I specify good quality curtains as part of the building performance design, because as mentioned, the large windows of contemporary home designs are their greatest heat loss element. Curtains significantly reduce radiant heat loss at night, not an extra expence on the eco design because your 'non' eco home should also have them - if you want to feel comfortable that is... - and isn't that the main point of a house?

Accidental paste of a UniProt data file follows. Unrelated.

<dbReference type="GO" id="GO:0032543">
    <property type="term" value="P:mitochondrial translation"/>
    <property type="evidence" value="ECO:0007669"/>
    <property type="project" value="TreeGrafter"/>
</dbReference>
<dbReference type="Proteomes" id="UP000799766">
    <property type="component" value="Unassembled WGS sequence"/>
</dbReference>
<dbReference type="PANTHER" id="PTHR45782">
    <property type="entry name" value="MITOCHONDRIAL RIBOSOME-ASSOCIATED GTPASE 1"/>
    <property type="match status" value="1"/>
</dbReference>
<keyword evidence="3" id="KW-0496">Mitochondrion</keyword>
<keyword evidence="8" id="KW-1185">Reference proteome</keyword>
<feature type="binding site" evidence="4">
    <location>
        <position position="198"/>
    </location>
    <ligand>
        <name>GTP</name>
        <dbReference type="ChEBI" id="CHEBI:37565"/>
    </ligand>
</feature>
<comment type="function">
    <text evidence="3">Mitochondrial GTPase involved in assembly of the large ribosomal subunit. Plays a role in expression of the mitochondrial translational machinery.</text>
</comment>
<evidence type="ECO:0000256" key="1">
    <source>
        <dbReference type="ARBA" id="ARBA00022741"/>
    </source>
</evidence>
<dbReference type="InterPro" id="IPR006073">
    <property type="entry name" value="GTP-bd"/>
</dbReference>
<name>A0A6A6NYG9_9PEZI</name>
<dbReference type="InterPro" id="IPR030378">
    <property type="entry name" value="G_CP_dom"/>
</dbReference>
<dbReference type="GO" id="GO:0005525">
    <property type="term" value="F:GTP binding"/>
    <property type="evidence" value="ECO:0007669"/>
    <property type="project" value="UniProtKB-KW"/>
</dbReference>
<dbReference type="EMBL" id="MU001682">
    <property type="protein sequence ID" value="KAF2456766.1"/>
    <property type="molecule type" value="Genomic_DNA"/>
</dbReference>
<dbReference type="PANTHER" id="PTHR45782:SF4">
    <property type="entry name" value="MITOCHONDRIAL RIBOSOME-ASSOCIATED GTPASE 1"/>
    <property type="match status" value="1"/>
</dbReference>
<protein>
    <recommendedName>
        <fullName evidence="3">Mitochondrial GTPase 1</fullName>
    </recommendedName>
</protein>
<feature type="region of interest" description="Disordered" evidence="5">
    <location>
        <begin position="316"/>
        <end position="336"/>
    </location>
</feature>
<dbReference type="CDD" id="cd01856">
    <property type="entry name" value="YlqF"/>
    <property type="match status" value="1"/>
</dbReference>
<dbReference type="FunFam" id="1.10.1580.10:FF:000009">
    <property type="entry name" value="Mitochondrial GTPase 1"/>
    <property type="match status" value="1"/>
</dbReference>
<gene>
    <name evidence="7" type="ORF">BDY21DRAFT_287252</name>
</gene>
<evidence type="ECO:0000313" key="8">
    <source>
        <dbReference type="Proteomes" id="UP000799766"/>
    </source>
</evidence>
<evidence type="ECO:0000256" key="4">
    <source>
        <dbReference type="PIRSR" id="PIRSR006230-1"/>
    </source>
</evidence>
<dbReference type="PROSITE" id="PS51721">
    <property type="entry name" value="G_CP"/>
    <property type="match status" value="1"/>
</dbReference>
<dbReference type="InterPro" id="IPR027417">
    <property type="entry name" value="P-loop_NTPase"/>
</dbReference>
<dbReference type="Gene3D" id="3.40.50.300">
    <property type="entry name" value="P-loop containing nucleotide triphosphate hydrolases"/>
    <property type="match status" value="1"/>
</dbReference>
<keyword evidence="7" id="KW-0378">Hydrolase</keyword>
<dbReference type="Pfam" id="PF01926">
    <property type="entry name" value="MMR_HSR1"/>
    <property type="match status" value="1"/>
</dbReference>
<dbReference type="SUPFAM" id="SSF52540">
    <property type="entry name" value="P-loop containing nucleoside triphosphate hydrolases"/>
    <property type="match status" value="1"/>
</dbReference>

If a home was appropriately designed from the ground up to offer comfort levels and energy efficiency to its occupants (both 'no-brainer' common sense features) and if it were also designed to be space efficient to save on materials and cost, (as everyone wants to save money) and if it were to be built using safe non toxic materials (for why would you want a poisonous house?) materials that were simple and natural (low embodied energy to reduce our carbon footprint) and sourced locally (as it makes good sense keep our own people and industries in work) - would you not have a good affordable house? why would you need to call this an 'eco' house? While others still consider these to be 'eco' houses, I design and consider them as 'Normal'.